Observations from today’s readings and today’s S-WOD, Friday, 2 April 21:
Mark 14:27 – “And Jesus said to them, ‘You will all fall away.’”
Can you imagine how Jesus must have felt knowing all His closest friends would betray Him when He needed them the most? From the Scriptures, Jesus had been prepared for this betrayal (“for it is written”), and Jesus knew His disciples better than they knew themselves; but nonetheless, their unfaithfulness undoubtedly hurt Him more than we can imagine. Though one by one they all proclaimed, “Surely not I,” even courageous Peter failed Jesus miserably. Notice, by the way, that before the infamous rooster crows, Peter had already begun to “fall away” by failing to “keep watch” and by “following at a distance” (Mark 14:37, 54).
Christian brothers and sisters, let’s pay attention to the process of falling away: following at a distance is a half-hearted commitment that only lacks enough heat and pressure to become total betrayal. The passive, silent or chameleon Christian is the one described by James and the Psalmist as double-minded, “unstable in all his ways,” and pronounced by Jesus as “lukewarm,” uncommitted, unsuitable, unprepared to stand the test. (Psalm 119:113; James 1:8, 4:8; Revelation 3:16) As Jesus said, “Whoever is not with me is against me, and whoever does not gather with me scatters.” (Luke 11:23)
What is truly amazing is that despite knowing that His disciples would all betray Him, Jesus never quit on them or distanced himself from them. Rather, He humbly washed their feet! As for Judas, the most infamous betrayer who “having charge of the moneybag he used to help himself to what was put into it,” Jesus never kicked him out of the small, intimate group, never fired him from his role as treasurer, but rather continued to break bread with him as a close friend. (John 12:6) Also, despite knowing their weakness, Jesus still took Peter, James, and John to Gethsemane.
Would you take relationship advise from Jesus? Is this how you would treat your unfaithful friends? I think most Christians would call a person foolish if that person were to model Jesus’ behavior today. We would be quick to take Matthew 10:16 out of context “be wise as serpents and innocent as doves,” and we would justify putting up relational walls by quoting from theological sea lawyers who say, “Forgiveness is a gift, but trust is something you earn.” After all, God doesn’t want us to be doormats, right?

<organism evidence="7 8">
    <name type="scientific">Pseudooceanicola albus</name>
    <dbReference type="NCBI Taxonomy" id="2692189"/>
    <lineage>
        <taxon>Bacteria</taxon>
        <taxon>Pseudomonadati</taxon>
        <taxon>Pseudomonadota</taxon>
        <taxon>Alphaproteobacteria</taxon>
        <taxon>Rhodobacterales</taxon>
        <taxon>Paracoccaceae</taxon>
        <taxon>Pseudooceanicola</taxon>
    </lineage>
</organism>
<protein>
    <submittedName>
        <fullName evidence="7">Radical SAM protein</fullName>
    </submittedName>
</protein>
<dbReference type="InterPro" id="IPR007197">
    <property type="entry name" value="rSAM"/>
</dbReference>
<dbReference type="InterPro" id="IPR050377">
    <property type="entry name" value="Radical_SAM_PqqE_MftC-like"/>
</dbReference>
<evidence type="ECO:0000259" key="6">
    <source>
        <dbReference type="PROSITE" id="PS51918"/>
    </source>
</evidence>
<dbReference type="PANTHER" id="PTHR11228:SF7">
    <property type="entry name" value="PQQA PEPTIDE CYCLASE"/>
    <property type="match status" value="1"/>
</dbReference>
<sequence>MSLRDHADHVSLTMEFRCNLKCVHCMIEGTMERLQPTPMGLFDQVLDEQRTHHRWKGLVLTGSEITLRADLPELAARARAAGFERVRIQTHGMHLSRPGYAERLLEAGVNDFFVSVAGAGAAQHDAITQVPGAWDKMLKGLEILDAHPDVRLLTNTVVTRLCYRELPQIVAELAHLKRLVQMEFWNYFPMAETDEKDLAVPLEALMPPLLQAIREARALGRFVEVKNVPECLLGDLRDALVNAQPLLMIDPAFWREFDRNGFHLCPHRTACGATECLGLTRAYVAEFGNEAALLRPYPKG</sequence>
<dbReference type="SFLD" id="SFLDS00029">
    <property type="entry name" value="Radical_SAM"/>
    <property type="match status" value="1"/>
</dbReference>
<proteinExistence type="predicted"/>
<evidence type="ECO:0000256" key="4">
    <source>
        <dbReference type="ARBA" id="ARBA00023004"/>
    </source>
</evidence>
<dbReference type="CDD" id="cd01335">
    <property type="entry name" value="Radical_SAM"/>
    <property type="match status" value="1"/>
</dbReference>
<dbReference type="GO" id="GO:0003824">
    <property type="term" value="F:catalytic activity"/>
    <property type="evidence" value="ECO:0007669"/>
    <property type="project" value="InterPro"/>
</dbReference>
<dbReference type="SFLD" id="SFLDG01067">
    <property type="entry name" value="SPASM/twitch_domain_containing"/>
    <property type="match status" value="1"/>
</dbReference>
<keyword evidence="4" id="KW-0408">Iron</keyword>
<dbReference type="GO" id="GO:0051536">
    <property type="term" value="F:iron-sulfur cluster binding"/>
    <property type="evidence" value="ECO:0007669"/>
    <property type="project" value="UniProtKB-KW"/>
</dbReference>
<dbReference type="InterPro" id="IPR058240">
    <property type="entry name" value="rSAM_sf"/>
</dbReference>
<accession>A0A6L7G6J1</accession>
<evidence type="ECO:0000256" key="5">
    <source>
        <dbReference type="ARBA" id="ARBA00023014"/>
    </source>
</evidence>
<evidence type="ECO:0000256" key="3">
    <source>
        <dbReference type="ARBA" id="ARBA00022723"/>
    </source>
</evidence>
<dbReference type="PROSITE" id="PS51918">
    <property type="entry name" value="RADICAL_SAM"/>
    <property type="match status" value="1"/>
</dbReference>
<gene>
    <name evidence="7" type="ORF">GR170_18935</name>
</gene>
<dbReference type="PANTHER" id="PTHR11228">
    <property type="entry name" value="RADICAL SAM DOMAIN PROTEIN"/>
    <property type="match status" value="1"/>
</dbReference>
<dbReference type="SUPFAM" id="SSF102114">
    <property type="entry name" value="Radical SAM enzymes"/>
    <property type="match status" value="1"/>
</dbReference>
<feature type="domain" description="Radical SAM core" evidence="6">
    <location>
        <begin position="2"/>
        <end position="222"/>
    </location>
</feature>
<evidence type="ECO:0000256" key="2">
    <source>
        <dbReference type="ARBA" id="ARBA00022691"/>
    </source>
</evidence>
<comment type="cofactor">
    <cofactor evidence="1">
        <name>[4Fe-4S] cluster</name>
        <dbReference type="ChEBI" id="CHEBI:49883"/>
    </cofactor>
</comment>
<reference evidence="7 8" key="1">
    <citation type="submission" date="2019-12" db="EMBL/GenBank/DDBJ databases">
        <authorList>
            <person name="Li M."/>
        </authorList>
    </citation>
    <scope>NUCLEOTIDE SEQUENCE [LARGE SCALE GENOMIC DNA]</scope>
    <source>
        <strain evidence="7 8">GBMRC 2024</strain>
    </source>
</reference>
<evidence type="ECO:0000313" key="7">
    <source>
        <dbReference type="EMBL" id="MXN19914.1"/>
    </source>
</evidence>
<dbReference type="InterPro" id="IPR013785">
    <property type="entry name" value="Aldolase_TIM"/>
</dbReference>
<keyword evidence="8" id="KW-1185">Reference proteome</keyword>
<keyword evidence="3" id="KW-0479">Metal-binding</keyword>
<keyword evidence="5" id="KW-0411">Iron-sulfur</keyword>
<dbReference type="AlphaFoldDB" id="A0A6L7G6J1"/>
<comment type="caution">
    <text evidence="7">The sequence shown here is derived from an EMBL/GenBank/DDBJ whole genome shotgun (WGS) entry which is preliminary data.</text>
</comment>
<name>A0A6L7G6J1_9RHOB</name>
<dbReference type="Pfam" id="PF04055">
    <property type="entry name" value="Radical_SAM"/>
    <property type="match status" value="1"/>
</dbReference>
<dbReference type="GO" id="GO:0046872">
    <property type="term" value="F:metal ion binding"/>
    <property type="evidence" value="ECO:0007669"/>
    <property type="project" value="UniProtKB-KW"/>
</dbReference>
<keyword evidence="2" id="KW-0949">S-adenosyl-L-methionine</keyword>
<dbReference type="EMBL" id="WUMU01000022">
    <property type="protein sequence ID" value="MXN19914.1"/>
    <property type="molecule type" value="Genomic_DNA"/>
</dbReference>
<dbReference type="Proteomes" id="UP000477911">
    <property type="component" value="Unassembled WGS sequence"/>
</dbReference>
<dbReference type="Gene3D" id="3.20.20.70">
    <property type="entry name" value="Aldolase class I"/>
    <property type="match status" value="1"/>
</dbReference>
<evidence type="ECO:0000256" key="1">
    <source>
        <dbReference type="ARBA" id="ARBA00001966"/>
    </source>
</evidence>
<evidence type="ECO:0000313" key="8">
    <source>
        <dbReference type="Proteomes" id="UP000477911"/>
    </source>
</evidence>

By continuing to remain vulnerable to His unfaithful friends, Jesus wasn’t being naïve or foolish, nor was He engineering the fulfillment of the Scriptures, He was modeling true love as is described in 1 Corinthians 13:7, 8 – “It always protects, always trusts, always hopes, always perseveres. Love never fails.” (NIV)
When Jesus told his disciples to forgive their brothers “not seven times, but seventy-seven times (Matthew 18:22),” He understood that this type of forgiveness would open the door to continued maltreatment but would also keep the door open for the Gospel and potential reconciliation. Jesus understood that the closest relationships would often hurt the most.
There is a famous story about the childhood of Thomas Aquinas which highlights the trusting heart: His classmates, who mocked his trusting spirit, decided to play a joke on him. They all got together in the classroom and stared excitedly out the window. Thomas asks what they are looking at so intently. “Thomas, come quickly,” the students responded, “there are pigs—FLYING!” Thomas rushes to the window, only to be met by the uproarious laughter of his fellow students. As the laughter died down, Thomas gently but potently exposes their sin by saying simply, “I would rather believe that pigs could fly than that my friends would lie to me.”
By remaining loving (and trusting) to the disciples, Jesus exposed to them the truth of themselves which previously they could not see in themselves. His costly display of love to them convicted all but Judas to change their lives forever. How much different would their lives have been if Jesus demanded that they earn His trust and if Jesus kept up protective relational barriers between them and Himself until they did?
What would happen if you gave unconditional grace to others in the Name of Christ, forgave unconditionally in all situations, and only returned good for evil? How might your radical behavior serve to proclaim the love and grace of Christ to others?
“Cross” Fit S-WOD (Spiritual Workout of the Day) – 2 Apr 21: In your relationships, make yourself vulnerable for sake of the Gospel, and appreciate the opportunity to fellowship in the suffering of Christ as an act of worship.